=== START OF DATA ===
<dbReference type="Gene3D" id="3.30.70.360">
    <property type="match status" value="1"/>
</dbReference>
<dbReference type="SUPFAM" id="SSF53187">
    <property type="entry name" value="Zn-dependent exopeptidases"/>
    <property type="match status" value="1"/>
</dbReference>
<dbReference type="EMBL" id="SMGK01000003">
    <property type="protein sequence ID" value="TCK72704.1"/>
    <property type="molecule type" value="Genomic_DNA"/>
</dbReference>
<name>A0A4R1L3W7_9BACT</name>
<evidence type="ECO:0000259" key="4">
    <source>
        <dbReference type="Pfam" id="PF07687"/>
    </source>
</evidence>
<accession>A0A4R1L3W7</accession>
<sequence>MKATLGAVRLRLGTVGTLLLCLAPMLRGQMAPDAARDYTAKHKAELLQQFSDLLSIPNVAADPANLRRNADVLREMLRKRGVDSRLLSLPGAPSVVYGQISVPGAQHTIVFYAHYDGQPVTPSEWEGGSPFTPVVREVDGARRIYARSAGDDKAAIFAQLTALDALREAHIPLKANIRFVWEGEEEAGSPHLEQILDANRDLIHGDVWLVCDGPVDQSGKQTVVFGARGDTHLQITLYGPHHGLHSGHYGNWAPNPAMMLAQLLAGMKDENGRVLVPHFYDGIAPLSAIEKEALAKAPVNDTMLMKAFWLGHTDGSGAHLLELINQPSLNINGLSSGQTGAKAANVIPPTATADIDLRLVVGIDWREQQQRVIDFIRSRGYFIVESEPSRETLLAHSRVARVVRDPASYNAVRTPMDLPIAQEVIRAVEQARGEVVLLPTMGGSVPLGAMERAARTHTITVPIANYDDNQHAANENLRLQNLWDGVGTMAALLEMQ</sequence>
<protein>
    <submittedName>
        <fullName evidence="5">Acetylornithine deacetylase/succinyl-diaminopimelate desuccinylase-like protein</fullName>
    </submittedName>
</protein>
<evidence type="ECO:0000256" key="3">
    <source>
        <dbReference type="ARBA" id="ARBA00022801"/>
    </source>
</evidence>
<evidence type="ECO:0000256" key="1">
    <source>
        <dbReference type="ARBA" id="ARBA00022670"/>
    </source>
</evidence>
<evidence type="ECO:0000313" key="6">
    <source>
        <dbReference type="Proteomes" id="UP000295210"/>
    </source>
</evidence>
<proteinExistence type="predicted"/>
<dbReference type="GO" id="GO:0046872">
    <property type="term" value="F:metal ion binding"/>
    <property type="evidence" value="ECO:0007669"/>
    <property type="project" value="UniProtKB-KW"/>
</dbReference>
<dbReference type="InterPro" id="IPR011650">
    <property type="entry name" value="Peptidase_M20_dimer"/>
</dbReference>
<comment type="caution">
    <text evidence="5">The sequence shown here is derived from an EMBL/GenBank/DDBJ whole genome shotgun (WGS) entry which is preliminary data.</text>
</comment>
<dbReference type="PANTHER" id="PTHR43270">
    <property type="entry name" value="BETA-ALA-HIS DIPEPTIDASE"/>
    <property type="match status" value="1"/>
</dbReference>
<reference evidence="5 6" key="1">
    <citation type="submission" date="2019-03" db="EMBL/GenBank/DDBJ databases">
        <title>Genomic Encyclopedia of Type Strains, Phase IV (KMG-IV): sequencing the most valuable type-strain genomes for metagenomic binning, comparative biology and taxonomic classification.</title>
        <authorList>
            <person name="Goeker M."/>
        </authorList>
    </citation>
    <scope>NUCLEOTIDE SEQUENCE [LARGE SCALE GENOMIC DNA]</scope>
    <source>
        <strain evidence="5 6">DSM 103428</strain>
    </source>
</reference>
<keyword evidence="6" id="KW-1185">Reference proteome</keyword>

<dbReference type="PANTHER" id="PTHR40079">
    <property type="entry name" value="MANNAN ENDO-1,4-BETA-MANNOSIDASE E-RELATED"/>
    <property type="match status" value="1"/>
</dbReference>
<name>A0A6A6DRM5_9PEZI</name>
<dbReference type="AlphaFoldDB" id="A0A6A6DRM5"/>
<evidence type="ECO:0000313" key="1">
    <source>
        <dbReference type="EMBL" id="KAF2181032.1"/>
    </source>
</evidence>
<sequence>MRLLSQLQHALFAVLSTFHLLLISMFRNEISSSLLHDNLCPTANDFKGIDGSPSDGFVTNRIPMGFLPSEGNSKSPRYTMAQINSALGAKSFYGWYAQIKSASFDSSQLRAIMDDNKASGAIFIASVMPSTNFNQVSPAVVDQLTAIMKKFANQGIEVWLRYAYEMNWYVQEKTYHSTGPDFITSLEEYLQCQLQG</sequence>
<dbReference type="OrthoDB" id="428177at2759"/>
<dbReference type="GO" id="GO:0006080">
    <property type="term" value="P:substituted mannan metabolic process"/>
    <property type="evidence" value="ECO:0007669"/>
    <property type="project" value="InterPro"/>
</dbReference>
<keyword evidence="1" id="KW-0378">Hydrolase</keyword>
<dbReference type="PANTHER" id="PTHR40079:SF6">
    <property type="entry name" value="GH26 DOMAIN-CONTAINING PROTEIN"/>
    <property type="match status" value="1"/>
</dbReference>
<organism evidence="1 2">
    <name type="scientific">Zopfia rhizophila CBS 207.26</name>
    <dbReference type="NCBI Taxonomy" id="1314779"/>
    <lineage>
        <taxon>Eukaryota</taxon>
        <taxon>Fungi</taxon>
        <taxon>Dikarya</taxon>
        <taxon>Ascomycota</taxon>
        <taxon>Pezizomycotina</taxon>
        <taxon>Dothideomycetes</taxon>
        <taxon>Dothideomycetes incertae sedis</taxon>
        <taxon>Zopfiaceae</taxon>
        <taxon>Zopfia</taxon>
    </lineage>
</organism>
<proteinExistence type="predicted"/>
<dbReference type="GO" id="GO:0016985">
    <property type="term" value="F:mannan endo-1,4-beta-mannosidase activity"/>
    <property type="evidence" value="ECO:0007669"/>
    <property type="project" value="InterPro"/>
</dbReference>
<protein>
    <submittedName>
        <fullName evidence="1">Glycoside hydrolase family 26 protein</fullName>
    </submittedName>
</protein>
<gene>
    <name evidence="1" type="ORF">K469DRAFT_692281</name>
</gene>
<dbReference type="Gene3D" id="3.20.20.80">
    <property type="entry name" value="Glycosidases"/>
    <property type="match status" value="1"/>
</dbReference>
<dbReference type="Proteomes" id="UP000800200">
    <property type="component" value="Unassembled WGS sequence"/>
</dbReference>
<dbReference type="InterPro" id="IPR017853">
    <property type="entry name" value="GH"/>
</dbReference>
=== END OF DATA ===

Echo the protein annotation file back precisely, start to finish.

<dbReference type="Gene3D" id="3.30.70.360">
    <property type="match status" value="1"/>
</dbReference>
<dbReference type="SUPFAM" id="SSF53187">
    <property type="entry name" value="Zn-dependent exopeptidases"/>
    <property type="match status" value="1"/>
</dbReference>
<dbReference type="EMBL" id="SMGK01000003">
    <property type="protein sequence ID" value="TCK72704.1"/>
    <property type="molecule type" value="Genomic_DNA"/>
</dbReference>
<name>A0A4R1L3W7_9BACT</name>
<evidence type="ECO:0000259" key="4">
    <source>
        <dbReference type="Pfam" id="PF07687"/>
    </source>
</evidence>
<accession>A0A4R1L3W7</accession>
<sequence>MKATLGAVRLRLGTVGTLLLCLAPMLRGQMAPDAARDYTAKHKAELLQQFSDLLSIPNVAADPANLRRNADVLREMLRKRGVDSRLLSLPGAPSVVYGQISVPGAQHTIVFYAHYDGQPVTPSEWEGGSPFTPVVREVDGARRIYARSAGDDKAAIFAQLTALDALREAHIPLKANIRFVWEGEEEAGSPHLEQILDANRDLIHGDVWLVCDGPVDQSGKQTVVFGARGDTHLQITLYGPHHGLHSGHYGNWAPNPAMMLAQLLAGMKDENGRVLVPHFYDGIAPLSAIEKEALAKAPVNDTMLMKAFWLGHTDGSGAHLLELINQPSLNINGLSSGQTGAKAANVIPPTATADIDLRLVVGIDWREQQQRVIDFIRSRGYFIVESEPSRETLLAHSRVARVVRDPASYNAVRTPMDLPIAQEVIRAVEQARGEVVLLPTMGGSVPLGAMERAARTHTITVPIANYDDNQHAANENLRLQNLWDGVGTMAALLEMQ</sequence>
<protein>
    <submittedName>
        <fullName evidence="5">Acetylornithine deacetylase/succinyl-diaminopimelate desuccinylase-like protein</fullName>
    </submittedName>
</protein>
<evidence type="ECO:0000256" key="3">
    <source>
        <dbReference type="ARBA" id="ARBA00022801"/>
    </source>
</evidence>
<evidence type="ECO:0000256" key="1">
    <source>
        <dbReference type="ARBA" id="ARBA00022670"/>
    </source>
</evidence>
<evidence type="ECO:0000313" key="6">
    <source>
        <dbReference type="Proteomes" id="UP000295210"/>
    </source>
</evidence>
<proteinExistence type="predicted"/>
<dbReference type="GO" id="GO:0046872">
    <property type="term" value="F:metal ion binding"/>
    <property type="evidence" value="ECO:0007669"/>
    <property type="project" value="UniProtKB-KW"/>
</dbReference>
<dbReference type="InterPro" id="IPR011650">
    <property type="entry name" value="Peptidase_M20_dimer"/>
</dbReference>
<comment type="caution">
    <text evidence="5">The sequence shown here is derived from an EMBL/GenBank/DDBJ whole genome shotgun (WGS) entry which is preliminary data.</text>
</comment>
<dbReference type="PANTHER" id="PTHR43270">
    <property type="entry name" value="BETA-ALA-HIS DIPEPTIDASE"/>
    <property type="match status" value="1"/>
</dbReference>
<reference evidence="5 6" key="1">
    <citation type="submission" date="2019-03" db="EMBL/GenBank/DDBJ databases">
        <title>Genomic Encyclopedia of Type Strains, Phase IV (KMG-IV): sequencing the most valuable type-strain genomes for metagenomic binning, comparative biology and taxonomic classification.</title>
        <authorList>
            <person name="Goeker M."/>
        </authorList>
    </citation>
    <scope>NUCLEOTIDE SEQUENCE [LARGE SCALE GENOMIC DNA]</scope>
    <source>
        <strain evidence="5 6">DSM 103428</strain>
    </source>
</reference>
<keyword evidence="6" id="KW-1185">Reference proteome</keyword>

<dbReference type="PANTHER" id="PTHR40079">
    <property type="entry name" value="MANNAN ENDO-1,4-BETA-MANNOSIDASE E-RELATED"/>
    <property type="match status" value="1"/>
</dbReference>
<name>A0A6A6DRM5_9PEZI</name>
<dbReference type="AlphaFoldDB" id="A0A6A6DRM5"/>
<evidence type="ECO:0000313" key="1">
    <source>
        <dbReference type="EMBL" id="KAF2181032.1"/>
    </source>
</evidence>
<sequence>MRLLSQLQHALFAVLSTFHLLLISMFRNEISSSLLHDNLCPTANDFKGIDGSPSDGFVTNRIPMGFLPSEGNSKSPRYTMAQINSALGAKSFYGWYAQIKSASFDSSQLRAIMDDNKASGAIFIASVMPSTNFNQVSPAVVDQLTAIMKKFANQGIEVWLRYAYEMNWYVQEKTYHSTGPDFITSLEEYLQCQLQG</sequence>
<dbReference type="OrthoDB" id="428177at2759"/>
<dbReference type="GO" id="GO:0006080">
    <property type="term" value="P:substituted mannan metabolic process"/>
    <property type="evidence" value="ECO:0007669"/>
    <property type="project" value="InterPro"/>
</dbReference>
<keyword evidence="1" id="KW-0378">Hydrolase</keyword>
<dbReference type="PANTHER" id="PTHR40079:SF6">
    <property type="entry name" value="GH26 DOMAIN-CONTAINING PROTEIN"/>
    <property type="match status" value="1"/>
</dbReference>
<organism evidence="1 2">
    <name type="scientific">Zopfia rhizophila CBS 207.26</name>
    <dbReference type="NCBI Taxonomy" id="1314779"/>
    <lineage>
        <taxon>Eukaryota</taxon>
        <taxon>Fungi</taxon>
        <taxon>Dikarya</taxon>
        <taxon>Ascomycota</taxon>
        <taxon>Pezizomycotina</taxon>
        <taxon>Dothideomycetes</taxon>
        <taxon>Dothideomycetes incertae sedis</taxon>
        <taxon>Zopfiaceae</taxon>
        <taxon>Zopfia</taxon>
    </lineage>
</organism>
<proteinExistence type="predicted"/>
<dbReference type="GO" id="GO:0016985">
    <property type="term" value="F:mannan endo-1,4-beta-mannosidase activity"/>
    <property type="evidence" value="ECO:0007669"/>
    <property type="project" value="InterPro"/>
</dbReference>
<protein>
    <submittedName>
        <fullName evidence="1">Glycoside hydrolase family 26 protein</fullName>
    </submittedName>
</protein>
<gene>
    <name evidence="1" type="ORF">K469DRAFT_692281</name>
</gene>
<dbReference type="Gene3D" id="3.20.20.80">
    <property type="entry name" value="Glycosidases"/>
    <property type="match status" value="1"/>
</dbReference>
<dbReference type="Proteomes" id="UP000800200">
    <property type="component" value="Unassembled WGS sequence"/>
</dbReference>
<dbReference type="InterPro" id="IPR017853">
    <property type="entry name" value="GH"/>
</dbReference>